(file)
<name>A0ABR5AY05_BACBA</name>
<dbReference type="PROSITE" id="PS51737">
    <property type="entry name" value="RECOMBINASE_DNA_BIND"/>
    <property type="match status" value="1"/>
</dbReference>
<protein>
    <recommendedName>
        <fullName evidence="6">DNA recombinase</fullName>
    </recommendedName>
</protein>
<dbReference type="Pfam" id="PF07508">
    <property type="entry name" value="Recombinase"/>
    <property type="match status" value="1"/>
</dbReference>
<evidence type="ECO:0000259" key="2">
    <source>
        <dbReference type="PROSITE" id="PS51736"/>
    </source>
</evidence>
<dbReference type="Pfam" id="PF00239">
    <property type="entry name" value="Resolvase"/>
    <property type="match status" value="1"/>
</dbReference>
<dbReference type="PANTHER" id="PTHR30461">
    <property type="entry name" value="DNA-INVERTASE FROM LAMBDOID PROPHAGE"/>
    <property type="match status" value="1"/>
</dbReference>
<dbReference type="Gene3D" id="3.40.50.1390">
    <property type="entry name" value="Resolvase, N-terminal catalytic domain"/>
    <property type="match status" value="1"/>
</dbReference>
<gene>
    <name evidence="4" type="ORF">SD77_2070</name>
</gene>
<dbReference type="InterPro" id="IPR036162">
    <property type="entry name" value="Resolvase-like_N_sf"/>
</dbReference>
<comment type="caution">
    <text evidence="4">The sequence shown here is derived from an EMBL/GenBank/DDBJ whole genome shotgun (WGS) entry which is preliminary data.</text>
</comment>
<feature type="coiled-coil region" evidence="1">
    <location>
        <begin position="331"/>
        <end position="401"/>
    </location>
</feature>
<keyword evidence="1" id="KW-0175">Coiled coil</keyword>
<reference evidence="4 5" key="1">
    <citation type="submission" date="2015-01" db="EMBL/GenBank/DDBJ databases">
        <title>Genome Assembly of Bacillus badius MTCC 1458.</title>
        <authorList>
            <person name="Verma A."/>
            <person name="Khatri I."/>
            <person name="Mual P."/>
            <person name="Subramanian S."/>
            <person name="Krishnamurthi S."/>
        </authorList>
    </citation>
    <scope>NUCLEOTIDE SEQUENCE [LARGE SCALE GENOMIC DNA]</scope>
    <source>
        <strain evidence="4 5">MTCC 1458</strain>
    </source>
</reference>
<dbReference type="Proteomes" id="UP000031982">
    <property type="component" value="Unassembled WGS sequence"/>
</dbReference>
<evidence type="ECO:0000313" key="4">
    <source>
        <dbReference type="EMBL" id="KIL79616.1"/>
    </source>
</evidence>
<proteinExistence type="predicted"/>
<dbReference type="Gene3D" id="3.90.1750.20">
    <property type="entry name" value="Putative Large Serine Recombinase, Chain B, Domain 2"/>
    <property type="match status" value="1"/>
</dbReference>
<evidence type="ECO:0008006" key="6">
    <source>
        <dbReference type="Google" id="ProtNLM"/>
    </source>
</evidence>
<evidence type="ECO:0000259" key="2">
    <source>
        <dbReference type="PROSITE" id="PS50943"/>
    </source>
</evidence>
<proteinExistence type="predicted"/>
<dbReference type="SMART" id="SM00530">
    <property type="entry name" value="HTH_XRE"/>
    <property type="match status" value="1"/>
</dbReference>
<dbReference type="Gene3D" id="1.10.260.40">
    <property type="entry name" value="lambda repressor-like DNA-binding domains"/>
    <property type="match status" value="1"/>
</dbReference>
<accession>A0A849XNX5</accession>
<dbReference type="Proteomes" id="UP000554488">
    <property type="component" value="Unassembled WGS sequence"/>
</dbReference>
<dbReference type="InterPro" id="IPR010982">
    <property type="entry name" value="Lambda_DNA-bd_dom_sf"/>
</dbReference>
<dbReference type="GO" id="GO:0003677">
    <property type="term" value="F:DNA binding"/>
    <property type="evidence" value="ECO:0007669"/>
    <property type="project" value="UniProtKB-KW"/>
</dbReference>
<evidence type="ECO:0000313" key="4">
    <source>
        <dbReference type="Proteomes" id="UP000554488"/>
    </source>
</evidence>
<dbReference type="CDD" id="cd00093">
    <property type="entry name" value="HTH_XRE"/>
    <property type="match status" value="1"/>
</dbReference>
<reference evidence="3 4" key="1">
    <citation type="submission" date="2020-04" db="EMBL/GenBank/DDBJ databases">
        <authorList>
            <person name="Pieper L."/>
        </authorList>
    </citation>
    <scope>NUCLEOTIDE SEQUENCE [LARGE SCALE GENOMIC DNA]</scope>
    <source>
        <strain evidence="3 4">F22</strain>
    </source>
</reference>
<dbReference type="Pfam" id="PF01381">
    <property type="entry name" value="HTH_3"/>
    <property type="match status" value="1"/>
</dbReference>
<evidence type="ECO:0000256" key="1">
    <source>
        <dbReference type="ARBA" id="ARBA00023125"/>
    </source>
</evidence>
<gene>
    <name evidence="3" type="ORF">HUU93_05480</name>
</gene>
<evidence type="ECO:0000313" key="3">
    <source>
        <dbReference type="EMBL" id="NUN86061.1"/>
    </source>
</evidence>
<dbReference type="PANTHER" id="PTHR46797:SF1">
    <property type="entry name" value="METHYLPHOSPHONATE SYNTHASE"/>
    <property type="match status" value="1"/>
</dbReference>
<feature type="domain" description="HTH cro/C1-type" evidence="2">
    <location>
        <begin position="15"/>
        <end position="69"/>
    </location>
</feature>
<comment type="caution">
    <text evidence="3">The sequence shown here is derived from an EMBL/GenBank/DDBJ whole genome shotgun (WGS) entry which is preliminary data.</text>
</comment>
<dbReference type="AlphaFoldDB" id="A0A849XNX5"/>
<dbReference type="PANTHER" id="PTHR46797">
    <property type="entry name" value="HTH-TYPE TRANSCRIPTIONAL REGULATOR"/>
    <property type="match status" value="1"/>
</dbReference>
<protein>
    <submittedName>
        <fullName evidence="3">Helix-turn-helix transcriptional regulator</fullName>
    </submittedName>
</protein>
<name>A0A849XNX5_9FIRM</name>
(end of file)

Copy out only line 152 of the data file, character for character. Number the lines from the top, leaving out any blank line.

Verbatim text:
        <end position="69"/>